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Burrowing Owls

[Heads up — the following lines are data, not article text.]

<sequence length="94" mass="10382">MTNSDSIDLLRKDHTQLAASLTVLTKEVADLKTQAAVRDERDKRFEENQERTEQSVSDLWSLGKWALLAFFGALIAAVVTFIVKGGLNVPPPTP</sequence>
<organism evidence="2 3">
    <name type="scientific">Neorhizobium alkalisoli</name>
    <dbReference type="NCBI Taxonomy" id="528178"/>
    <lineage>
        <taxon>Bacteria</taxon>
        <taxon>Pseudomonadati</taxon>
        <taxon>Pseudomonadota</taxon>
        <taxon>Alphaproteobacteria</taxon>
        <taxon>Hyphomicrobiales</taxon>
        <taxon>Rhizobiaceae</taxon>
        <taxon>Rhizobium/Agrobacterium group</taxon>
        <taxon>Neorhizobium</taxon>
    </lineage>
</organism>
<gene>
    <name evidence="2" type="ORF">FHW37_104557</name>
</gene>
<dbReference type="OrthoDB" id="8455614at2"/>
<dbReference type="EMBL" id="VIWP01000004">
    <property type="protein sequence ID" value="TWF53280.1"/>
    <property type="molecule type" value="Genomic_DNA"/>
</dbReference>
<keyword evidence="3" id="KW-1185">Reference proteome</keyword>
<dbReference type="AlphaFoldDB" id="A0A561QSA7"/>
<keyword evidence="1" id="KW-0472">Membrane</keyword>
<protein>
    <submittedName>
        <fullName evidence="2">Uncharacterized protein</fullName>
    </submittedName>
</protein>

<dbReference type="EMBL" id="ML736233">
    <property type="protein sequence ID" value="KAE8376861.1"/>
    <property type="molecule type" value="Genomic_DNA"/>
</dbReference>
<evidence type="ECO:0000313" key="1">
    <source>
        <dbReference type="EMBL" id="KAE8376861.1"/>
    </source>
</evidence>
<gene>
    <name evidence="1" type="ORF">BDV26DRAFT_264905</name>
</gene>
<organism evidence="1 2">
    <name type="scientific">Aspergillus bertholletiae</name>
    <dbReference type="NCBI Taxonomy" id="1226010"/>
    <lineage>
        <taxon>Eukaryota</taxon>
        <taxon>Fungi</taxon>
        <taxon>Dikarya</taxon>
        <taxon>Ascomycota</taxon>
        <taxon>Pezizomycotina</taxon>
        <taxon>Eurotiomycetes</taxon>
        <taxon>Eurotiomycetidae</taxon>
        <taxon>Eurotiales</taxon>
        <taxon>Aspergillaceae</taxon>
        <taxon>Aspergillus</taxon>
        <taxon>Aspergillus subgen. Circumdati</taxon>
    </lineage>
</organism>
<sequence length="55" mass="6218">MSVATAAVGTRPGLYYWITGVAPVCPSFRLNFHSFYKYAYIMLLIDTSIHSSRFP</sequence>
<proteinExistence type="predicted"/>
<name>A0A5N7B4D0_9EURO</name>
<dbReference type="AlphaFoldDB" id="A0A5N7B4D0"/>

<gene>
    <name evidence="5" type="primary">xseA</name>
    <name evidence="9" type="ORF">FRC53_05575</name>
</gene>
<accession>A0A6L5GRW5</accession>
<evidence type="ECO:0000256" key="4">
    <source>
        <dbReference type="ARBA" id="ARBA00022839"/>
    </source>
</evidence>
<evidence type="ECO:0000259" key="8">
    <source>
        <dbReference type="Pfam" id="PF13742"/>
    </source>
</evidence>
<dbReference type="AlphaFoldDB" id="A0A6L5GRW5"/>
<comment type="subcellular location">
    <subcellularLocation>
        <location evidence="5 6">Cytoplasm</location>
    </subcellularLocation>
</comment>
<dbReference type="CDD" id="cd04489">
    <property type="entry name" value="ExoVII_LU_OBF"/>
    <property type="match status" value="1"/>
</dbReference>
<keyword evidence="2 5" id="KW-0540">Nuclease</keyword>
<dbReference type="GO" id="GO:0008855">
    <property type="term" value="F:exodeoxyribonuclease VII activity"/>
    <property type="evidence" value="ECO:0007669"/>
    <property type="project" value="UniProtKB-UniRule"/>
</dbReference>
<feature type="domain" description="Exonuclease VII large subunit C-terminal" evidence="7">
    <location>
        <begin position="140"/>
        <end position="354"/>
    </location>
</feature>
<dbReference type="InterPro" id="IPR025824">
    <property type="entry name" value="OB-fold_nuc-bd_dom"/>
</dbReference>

Burrowing Owls are small owls of open grassy areas. They nest and roost in cavities that, in Florida, are often dug or enlarged by the owls. Their cavities can be several feet long and usually include at least one bend, thus limiting light in the burrow. Dirt and debris are left at the entrance, thus building up a low mound around the entrance. In addition Burrowing Owls often collect animal dung and deposit it in the burrow – perhaps as a deterrent to predators. Young chicks remain in the burrow, but older chicks often stand near the burrow entrance to wait for food. Both adults and chicks are camouflaged in shades of brown and white, blending into their environment. Adults are boldly marked with more distinct streaks and spots, and barring on the breast. Young chicks are down-covered in earth-tone colors. As adult feathers emerge, down is still evident and markings are dull and more diffuse, helping to lessen sunlight reflection. These owls are often quite tolerant of humans and in many areas nest in open areas around human homes. As a result, many are lost to dogs, cats, collision with cars, and human habitat alteration and Burrowing Owl numbers have declined.